Shortly after he was drafted in 2012, Giolito was on a short list of the best pitching prospects in baseball. He quickly moved himself to the top of that heap with dominant seasons in 2013 and 2014. Even after suffering a bit of adversity in 2015 — he still held his own in Double-A as a 20-year-old, let’s not overstate things here — he was still considered one of the five to 10 best prospects in baseball.
Since then, things have only gone downhill. There were whispers of mechanical issues and declining fastball velocity even before he was traded to the White Sox, and those issues were further magnified in 2018. Giolito was the worst qualified starter in baseball, with the highest ERA and FIP of any pitcher who threw at least 120 innings. He also led the league in walks and earned runs.
We can’t call 2019 a make-or-break season for Giolito. He is still only 24 years old, and the Sox are going to give him another year or two to make adjustments before cutting bait with the once-promising prospect. His fastball is ticking up again after he overhauled his deliver during the offseason, which could also help him rediscover that incredible curveball that made so many scouts drool when he was in the minors. He will need to sustain these changes over a full season, of course — The Athletic’s James Fegan noted that Giolito’s new delivery puts a lot of the onus to generate velocity on his lower half, which could lead to a second-half letdown.
But if anyone has the build to sustain this over 30-plus starts, it’s the 6’6, 245 pound Giolito. We’ll have to see how it plays out.
Down on the farm
The White Sox have already graduated a few highly regarded prospects to the majors in recent years — including previous top overall prospect Yoan Moncada — but still sit sixth in Baseball America’s 2019 organizational rankings.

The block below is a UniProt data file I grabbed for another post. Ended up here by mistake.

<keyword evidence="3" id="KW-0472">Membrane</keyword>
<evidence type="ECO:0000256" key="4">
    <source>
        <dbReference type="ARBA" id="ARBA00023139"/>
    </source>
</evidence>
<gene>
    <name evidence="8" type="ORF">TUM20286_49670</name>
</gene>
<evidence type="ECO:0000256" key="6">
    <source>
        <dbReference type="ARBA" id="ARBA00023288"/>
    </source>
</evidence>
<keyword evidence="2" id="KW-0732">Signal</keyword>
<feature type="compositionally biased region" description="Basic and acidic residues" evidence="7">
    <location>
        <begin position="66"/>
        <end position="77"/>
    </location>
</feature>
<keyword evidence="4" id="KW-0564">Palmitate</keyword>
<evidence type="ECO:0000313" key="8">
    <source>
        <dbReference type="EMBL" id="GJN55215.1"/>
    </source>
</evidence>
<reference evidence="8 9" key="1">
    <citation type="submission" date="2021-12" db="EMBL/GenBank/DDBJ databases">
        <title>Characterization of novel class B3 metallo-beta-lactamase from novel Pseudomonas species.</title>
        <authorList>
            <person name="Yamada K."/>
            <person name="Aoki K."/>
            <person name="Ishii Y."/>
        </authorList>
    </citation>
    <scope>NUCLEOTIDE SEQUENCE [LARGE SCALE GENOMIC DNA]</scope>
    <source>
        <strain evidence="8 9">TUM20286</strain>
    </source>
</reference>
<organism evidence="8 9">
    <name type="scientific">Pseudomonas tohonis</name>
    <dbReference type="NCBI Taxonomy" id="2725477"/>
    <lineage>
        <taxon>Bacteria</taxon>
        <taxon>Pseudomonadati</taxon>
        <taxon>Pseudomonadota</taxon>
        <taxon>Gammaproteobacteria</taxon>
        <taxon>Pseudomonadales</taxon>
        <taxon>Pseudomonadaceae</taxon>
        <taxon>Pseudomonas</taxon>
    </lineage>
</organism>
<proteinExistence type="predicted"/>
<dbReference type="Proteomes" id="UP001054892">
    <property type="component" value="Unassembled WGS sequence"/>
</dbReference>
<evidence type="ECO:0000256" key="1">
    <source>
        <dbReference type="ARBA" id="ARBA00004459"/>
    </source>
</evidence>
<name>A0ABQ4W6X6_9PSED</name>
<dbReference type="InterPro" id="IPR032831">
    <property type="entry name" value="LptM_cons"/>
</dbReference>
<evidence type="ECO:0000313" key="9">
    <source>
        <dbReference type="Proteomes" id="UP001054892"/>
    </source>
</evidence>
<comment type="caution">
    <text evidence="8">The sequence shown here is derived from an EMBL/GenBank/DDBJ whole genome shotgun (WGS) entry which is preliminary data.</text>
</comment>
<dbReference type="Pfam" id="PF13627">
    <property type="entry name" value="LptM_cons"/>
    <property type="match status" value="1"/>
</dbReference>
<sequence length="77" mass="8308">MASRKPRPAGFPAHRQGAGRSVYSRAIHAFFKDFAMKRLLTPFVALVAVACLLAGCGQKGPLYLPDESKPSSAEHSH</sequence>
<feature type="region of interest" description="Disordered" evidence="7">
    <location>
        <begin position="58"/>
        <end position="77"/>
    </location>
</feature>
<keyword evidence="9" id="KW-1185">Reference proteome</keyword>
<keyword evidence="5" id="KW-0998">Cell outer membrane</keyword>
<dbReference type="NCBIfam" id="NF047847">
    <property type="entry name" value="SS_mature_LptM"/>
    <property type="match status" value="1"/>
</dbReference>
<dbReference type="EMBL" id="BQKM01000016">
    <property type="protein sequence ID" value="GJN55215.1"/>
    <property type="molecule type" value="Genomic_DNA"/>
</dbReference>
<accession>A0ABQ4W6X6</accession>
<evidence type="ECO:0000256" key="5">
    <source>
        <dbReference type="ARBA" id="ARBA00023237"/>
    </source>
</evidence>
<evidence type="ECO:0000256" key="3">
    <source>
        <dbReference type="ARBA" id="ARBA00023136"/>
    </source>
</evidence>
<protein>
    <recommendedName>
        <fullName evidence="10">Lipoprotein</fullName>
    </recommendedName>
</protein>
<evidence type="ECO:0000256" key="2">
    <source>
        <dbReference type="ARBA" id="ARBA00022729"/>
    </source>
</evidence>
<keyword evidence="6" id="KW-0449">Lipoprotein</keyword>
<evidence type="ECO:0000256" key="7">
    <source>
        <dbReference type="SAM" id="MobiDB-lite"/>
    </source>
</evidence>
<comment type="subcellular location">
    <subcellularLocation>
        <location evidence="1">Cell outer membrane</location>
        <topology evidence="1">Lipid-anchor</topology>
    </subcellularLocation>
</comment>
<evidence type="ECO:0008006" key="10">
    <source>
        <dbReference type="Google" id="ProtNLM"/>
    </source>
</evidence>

They are the rare team hoping for a big drop in that number next season.
The reason? The Sox have several very talented prospects on the cusp of the majors, including outfielder Eloy Jimenez, a consensus top-five prospect in all of baseball (more on him below). Joining him this year will be righthander Dylan Cease, another former Cubs prospect who is drawing rave reviews across the game. Infielder Nick Madrigal, the No. 4 overall pick in last year’s draft, and Cuban outfielder Luis Robert are also highly regarded, but longshots to play in the majors this year. Both Michael Kopech and Dane Dunning are in the “will definitely not play” camp because they are recovering from Tommy John surgery. Zack Collins and Blake Rutherford have both taken a hit after rave draft day reviews, but also possess a decent ceiling for the Sox to dream on.
Player to watch: OF Eloy Jimenez
Now that Jimenez has signed a team-friendly contract, White Sox fans will (presumably) no longer have to wait three weeks until to see their team’s prized prospect in action. Jimenez, a consensus top-five prospect in all of baseball, struggled in spring training action this year, but posted monster numbers in the minor leagues last season; he hit 22 home runs between Double- and Triple-A ball, and maintained a .961 OPS across the two levels. He was arguably big league ready last year, and would certainly have been called up shortly after service time shenanigans this year before he signed his new deal.
With Manny Machado out of the picture, Jimenez will be the top dog in Chicago’s lineup from day one. Fortunately for them, he might be up to the challenge. Statistical projections think he will be a three-win player from the jump, with ZiPS predicting a 133 wRC+ from the 22-year-old slugger this season. He isn’t much of a runner and projects as a below-average defender, but with potentially elite raw power, Jimenez will hit his share of tape measure home runs this year — if not fully turn into the tour de force the White Sox are hoping he will become one day.
Projected record: 70-92
I don’t know if these White Sox feel like a 70-win team. They seem like a club that will either shoot out of the gate, riding Jimenez, Jose Abreu, and improvements from some of their young players to a hot first half before cooling off. Whether they make the playoffs in this scenario is irrelevant; they would finish well above the 70-win mark if things go well.
And if Jimenez falters, and Moncada, Giolito, and Co. don’t improve? The Sox don’t have the veteran depth to pick up the slack, and would likely falter to a 60-ish win season like they did last year. The subpar AL Central may help a bit, but Chicago’s boom-or-bust potential seems a bit more insulated from the rest of the division than one might think. Give me either 60 or 80 wins, not 70.